Biology and function of the aryl hydrocarbon receptor: report of an international and interdisciplinary conference
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The aryl hydrocarbon receptor (AhR) is a ligand-activated transcription factor present in many cells. The AhR links environmental chemical stimuli with adaptive responses, such as detoxification, cellular homoeostasis or immune responses. Furthermore, novel roles of AhR in physiological and genetic functions are being discovered. This is a report of a recent meeting in Düsseldorf. The meeting highlighted that AhR research has moved from its focus on toxic effects of dioxins and other environmental pollutants to its biological roles. For instance, it was recently discovered that AhR-responsive elements in retrotransposons contribute to the functional structure of the genome. Other exciting new reports concerned the way plant-derived compounds in our diet are necessary for a fully functioning immune system of the gut. Also, human brain tumours use the AhR system to gain growth advantages. Other aspects covered were neurotoxicology, the circadian rhythm, or the breadth of the adaptive and innate immune system (hematopoietic stem cells, dendritic cells, T cells, mast cells). Finally, the meeting dealt with the discovery of new xenobiotic and natural ligands and their use in translational medicine, or cancer biology and AhR.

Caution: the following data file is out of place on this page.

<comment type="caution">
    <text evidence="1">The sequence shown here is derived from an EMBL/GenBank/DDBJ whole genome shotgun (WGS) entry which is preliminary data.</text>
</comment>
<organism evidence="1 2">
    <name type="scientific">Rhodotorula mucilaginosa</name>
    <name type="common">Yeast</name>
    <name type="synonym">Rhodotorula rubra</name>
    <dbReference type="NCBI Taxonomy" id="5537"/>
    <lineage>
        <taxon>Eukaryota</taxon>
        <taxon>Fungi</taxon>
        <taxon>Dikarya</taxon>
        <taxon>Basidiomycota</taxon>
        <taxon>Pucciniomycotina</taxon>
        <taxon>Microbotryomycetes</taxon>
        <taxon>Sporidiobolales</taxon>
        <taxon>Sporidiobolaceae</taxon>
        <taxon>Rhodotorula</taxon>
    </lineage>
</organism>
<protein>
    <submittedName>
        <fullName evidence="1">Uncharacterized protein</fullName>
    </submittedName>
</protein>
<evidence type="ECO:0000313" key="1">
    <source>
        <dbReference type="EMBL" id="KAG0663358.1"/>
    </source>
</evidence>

KeywordsDioxin Retrotransposons Diet Signalling crosstalk Immune system FICZ Mast cells Neurotoxicology TDO
Together with my colleagues from the local organizing committee I gratefully acknowledge all meeting participants whose presentations, posters and lively discussions at the meeting contributed so much to its success and inspiration. We apologize to those, who are not specifically mentioned in this meeting report. The meeting was dedicated to Craig Elmets (University of Alabama at Birmingham, USA) and to Josef Abel, who retired from his position as chief toxicologist of the IUF in September 2011. We thank the Deutsche Forschungsgemeinschaft for financial support by grant ES103/4-1.
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